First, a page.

The next morning, the scrum leader isn’t at all happy.   Why did I make these massive code changes the day before code freeze?  After all, my previous code was working just as well, as were the unit tests around it. Why did I feel the need to change everything the day before the code lock?

So, I  have to spend time convincing the Scrum Master that all code is really a living Work-in-Progress – like an unfinished symphony, searching for it’s missing notes.  Code just wants to reach completion, otherwise it feels discordant and experiences depression and internal turmoil Smile. Needless to say, the SM isn’t buying any of this.

To get code to reach it’s final resting place, requires at least 3 iterations (ask ANYONE who writes code for a living).

And a 1-week or a 2-week sprint is usually not enough time to allow 3 iterations of the same code for the same stories.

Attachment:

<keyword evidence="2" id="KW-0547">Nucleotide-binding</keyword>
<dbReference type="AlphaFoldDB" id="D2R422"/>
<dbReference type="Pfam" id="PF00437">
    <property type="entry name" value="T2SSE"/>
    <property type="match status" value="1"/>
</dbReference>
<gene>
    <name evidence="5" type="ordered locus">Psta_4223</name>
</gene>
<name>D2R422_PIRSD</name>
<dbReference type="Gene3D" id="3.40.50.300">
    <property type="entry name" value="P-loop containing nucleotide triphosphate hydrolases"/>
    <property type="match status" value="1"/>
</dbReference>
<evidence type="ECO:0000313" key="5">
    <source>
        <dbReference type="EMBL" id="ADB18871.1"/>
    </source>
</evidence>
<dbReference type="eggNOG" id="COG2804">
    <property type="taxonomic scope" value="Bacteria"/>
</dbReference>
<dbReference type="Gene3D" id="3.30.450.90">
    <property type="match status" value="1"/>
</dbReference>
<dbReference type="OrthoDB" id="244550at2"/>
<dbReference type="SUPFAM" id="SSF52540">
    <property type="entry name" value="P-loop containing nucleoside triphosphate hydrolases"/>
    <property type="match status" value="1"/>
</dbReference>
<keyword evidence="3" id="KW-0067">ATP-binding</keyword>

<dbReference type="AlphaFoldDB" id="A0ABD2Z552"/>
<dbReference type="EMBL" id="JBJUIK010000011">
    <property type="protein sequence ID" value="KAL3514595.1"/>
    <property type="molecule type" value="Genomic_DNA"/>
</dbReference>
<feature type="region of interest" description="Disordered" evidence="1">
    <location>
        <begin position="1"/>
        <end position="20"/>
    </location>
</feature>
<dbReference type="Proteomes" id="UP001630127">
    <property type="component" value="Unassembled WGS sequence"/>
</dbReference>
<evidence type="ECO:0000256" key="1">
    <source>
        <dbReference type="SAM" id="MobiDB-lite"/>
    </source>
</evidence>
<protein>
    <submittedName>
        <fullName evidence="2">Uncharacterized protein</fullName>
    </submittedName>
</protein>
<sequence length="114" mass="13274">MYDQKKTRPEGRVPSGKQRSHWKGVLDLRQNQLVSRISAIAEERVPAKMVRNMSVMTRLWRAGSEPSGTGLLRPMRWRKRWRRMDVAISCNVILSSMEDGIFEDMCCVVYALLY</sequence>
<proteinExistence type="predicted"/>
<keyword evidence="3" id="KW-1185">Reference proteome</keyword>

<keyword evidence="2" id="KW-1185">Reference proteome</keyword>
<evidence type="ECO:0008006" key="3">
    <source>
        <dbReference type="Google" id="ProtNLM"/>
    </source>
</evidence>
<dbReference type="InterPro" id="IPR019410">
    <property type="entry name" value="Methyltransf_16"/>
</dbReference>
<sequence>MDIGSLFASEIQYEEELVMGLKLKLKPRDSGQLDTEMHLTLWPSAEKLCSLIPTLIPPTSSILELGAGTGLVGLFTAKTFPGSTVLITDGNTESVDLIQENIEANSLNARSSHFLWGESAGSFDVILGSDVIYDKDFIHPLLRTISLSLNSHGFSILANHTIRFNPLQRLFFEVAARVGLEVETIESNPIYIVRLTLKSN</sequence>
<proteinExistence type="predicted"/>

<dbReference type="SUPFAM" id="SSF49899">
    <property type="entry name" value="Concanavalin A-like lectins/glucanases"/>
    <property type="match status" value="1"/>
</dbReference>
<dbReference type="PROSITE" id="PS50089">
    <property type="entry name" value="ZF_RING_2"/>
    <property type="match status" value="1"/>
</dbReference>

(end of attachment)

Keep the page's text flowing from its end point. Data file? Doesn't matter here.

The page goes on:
Which is why, I claim, that most ‘Agile’ code is actually haphazardly written and half baked, in an unrealistic sprint to an imaginary finish line.

Agile Misguided Tenet #3 – Only Code to the current set of requirements (a.k.a – shortsightedness )

The case of the long running SOAP service

One fine day, I wrote a SOAP client that performed a background check on a loan applicant (against several external java web services). The external service took forever to return, at times, and so, the requirements asked that the client retry the process, in case it failed the first time.  Fair enough. In my mind, this could be accomplished easily with TWO configurable switches.

  1. The first switch is obvious – how long (seconds) does the SOAP client wait before retrying?  No disagreement from anyone here.
  2. The second one, that some of my team members were not fully on-board with, is the NUMBER of times you retry.  The original requirements only asked for a SINGLE retry.  And if that single retry failed, we just gave up and moved on to the next applicant’s background check.

I decided that this second number needed to be made configurable as well (with the default set to a SINGLE retry, so we were compliant with the original requirements).  And I coded that into the final version of the code.